Education in South Africa is set for new heights with its robotics and coding offering, focusing primarily on improving the awareness of STEM skills, namely science, technology, engineering, and mathematics […]READ MORE
Last month we started our discussion on achieving a balance in your professional development as educators. For the most part, we focused on the theoretical side of professional development. During this short discussion, it was evident that the theoretical side of professional development is of utmost importance in achieving a proper balance in growing as an educator. We also saw that a proper grasp of the latest and most relevant teaching and learning theories, assist us in knowing the difference between good and bad pedagogical approaches.
This month we take a look at the practical side of professional development in achieving balanced growth as educators. In a blog post by Powerful Learning Practice, they reflected on 10 ‘things’ educators want from their professional development. Two of these stood out as very relevant to the discussion on the practical side of professional development namely:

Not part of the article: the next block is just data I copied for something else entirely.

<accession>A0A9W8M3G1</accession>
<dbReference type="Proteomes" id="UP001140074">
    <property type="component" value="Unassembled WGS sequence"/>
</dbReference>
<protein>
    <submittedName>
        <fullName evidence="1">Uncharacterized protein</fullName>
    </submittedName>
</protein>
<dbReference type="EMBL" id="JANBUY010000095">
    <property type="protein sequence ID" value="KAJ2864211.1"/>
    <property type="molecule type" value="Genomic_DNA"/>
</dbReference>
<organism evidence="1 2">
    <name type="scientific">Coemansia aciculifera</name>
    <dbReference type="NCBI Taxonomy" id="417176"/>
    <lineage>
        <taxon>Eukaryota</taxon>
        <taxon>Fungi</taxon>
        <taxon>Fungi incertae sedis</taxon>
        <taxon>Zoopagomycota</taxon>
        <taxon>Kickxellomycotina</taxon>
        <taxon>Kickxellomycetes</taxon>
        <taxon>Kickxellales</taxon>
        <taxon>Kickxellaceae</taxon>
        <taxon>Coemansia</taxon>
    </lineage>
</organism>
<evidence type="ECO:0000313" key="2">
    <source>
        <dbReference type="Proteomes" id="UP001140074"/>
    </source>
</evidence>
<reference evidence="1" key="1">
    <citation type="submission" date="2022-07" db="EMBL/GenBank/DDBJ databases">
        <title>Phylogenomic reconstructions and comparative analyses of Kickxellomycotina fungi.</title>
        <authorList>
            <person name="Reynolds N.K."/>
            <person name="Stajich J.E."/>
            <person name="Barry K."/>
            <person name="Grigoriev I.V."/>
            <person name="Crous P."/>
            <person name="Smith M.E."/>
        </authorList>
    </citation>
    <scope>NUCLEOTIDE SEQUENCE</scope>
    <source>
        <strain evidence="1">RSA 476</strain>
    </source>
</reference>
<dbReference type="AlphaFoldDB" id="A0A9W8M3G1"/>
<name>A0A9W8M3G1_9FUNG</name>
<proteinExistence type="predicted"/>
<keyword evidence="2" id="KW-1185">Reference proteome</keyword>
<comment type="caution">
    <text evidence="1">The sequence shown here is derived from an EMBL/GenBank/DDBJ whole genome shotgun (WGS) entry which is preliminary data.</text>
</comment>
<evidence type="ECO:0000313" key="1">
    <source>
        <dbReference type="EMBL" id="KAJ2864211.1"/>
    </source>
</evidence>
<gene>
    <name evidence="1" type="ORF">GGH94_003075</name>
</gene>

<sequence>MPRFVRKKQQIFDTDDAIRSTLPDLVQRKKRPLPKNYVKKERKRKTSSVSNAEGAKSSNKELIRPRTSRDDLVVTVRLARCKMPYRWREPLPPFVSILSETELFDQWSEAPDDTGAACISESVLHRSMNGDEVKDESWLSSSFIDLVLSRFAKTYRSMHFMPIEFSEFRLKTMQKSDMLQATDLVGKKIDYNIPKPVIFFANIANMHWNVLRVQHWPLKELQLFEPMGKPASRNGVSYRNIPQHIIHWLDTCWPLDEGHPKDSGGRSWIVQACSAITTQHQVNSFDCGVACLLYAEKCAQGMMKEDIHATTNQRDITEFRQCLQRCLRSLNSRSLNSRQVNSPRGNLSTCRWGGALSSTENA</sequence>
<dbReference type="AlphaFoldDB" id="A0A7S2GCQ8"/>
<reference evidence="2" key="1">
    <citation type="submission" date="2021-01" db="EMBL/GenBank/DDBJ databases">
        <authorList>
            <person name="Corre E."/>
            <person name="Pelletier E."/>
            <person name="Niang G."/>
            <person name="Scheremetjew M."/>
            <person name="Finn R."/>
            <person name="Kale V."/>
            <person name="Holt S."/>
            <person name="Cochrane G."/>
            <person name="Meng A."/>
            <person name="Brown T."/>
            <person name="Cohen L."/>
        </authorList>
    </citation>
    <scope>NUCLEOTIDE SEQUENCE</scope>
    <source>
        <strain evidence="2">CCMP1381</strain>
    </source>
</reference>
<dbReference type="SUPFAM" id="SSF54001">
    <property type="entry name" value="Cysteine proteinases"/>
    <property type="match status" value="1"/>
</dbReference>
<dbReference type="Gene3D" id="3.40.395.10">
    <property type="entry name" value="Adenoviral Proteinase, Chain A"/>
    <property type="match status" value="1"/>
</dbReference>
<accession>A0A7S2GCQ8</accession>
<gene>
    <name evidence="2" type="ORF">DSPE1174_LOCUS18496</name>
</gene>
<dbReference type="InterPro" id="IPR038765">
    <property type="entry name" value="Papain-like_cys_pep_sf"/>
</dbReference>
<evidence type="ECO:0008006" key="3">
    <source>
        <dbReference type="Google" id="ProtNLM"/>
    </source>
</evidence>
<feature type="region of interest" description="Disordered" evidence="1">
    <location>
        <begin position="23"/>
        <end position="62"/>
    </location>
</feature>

Striving for a balanced professional development journey is also supported in academic research such as the work of Michael Garet et al., Heather Hill et al. and Janet Dubinsky et al., to name but a few. The goal or outcome of professional development is measured in how effective it is in enhancing the teaching practice of educators. In the above-mentioned research, many core features of professional development are explored and measured in their effectiveness in changing teaching practice. A focus on content knowledge, active learning, collective participation and the number of contact hours all contribute significantly to the effectiveness of professional development but only when they come together in an enhancement of both knowledge and skill.
Therefore, when selecting your professional development opportunities, it is crucial to keep both the theoretical and practical side of things in mind.
ITSI offers courses on a wide variety of professional development topics, including applied computer literacy, coping and managing with technological change in your teaching and flipped classroom implementation. Consider some of these opportunities to enhance the balance in your professional development journey.